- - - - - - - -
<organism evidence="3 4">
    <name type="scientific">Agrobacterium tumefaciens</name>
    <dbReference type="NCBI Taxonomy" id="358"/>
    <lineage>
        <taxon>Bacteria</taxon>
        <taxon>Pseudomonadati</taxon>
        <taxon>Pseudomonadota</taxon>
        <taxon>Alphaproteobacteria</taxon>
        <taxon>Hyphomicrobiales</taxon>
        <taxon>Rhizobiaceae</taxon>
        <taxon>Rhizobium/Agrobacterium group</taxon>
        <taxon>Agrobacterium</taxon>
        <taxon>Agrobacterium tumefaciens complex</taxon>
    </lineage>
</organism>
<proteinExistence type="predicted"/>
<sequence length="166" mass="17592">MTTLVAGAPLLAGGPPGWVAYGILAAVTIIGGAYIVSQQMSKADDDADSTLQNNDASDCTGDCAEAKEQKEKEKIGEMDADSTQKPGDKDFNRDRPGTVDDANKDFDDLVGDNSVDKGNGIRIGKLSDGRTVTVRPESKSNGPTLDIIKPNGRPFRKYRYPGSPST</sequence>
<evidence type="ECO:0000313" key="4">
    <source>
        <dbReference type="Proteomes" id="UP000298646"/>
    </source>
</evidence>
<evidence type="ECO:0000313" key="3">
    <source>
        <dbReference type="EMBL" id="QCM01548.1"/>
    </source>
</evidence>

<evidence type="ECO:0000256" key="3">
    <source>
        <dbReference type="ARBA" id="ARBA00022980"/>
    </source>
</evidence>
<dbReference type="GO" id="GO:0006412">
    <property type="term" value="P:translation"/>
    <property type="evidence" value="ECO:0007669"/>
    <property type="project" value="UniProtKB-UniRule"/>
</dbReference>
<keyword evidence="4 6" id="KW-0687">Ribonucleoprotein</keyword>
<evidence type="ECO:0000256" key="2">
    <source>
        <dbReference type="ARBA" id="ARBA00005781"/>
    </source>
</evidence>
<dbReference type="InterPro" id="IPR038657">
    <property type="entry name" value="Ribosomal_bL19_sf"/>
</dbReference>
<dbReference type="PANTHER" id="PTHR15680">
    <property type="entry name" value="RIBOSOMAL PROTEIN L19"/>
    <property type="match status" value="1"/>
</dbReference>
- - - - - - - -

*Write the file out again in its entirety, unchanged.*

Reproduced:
<organism evidence="3 4">
    <name type="scientific">Agrobacterium tumefaciens</name>
    <dbReference type="NCBI Taxonomy" id="358"/>
    <lineage>
        <taxon>Bacteria</taxon>
        <taxon>Pseudomonadati</taxon>
        <taxon>Pseudomonadota</taxon>
        <taxon>Alphaproteobacteria</taxon>
        <taxon>Hyphomicrobiales</taxon>
        <taxon>Rhizobiaceae</taxon>
        <taxon>Rhizobium/Agrobacterium group</taxon>
        <taxon>Agrobacterium</taxon>
        <taxon>Agrobacterium tumefaciens complex</taxon>
    </lineage>
</organism>
<proteinExistence type="predicted"/>
<sequence length="166" mass="17592">MTTLVAGAPLLAGGPPGWVAYGILAAVTIIGGAYIVSQQMSKADDDADSTLQNNDASDCTGDCAEAKEQKEKEKIGEMDADSTQKPGDKDFNRDRPGTVDDANKDFDDLVGDNSVDKGNGIRIGKLSDGRTVTVRPESKSNGPTLDIIKPNGRPFRKYRYPGSPST</sequence>
<evidence type="ECO:0000313" key="4">
    <source>
        <dbReference type="Proteomes" id="UP000298646"/>
    </source>
</evidence>
<evidence type="ECO:0000313" key="3">
    <source>
        <dbReference type="EMBL" id="QCM01548.1"/>
    </source>
</evidence>

<evidence type="ECO:0000256" key="3">
    <source>
        <dbReference type="ARBA" id="ARBA00022980"/>
    </source>
</evidence>
<dbReference type="GO" id="GO:0006412">
    <property type="term" value="P:translation"/>
    <property type="evidence" value="ECO:0007669"/>
    <property type="project" value="UniProtKB-UniRule"/>
</dbReference>
<keyword evidence="4 6" id="KW-0687">Ribonucleoprotein</keyword>
<evidence type="ECO:0000256" key="2">
    <source>
        <dbReference type="ARBA" id="ARBA00005781"/>
    </source>
</evidence>
<dbReference type="InterPro" id="IPR038657">
    <property type="entry name" value="Ribosomal_bL19_sf"/>
</dbReference>
<dbReference type="PANTHER" id="PTHR15680">
    <property type="entry name" value="RIBOSOMAL PROTEIN L19"/>
    <property type="match status" value="1"/>
</dbReference>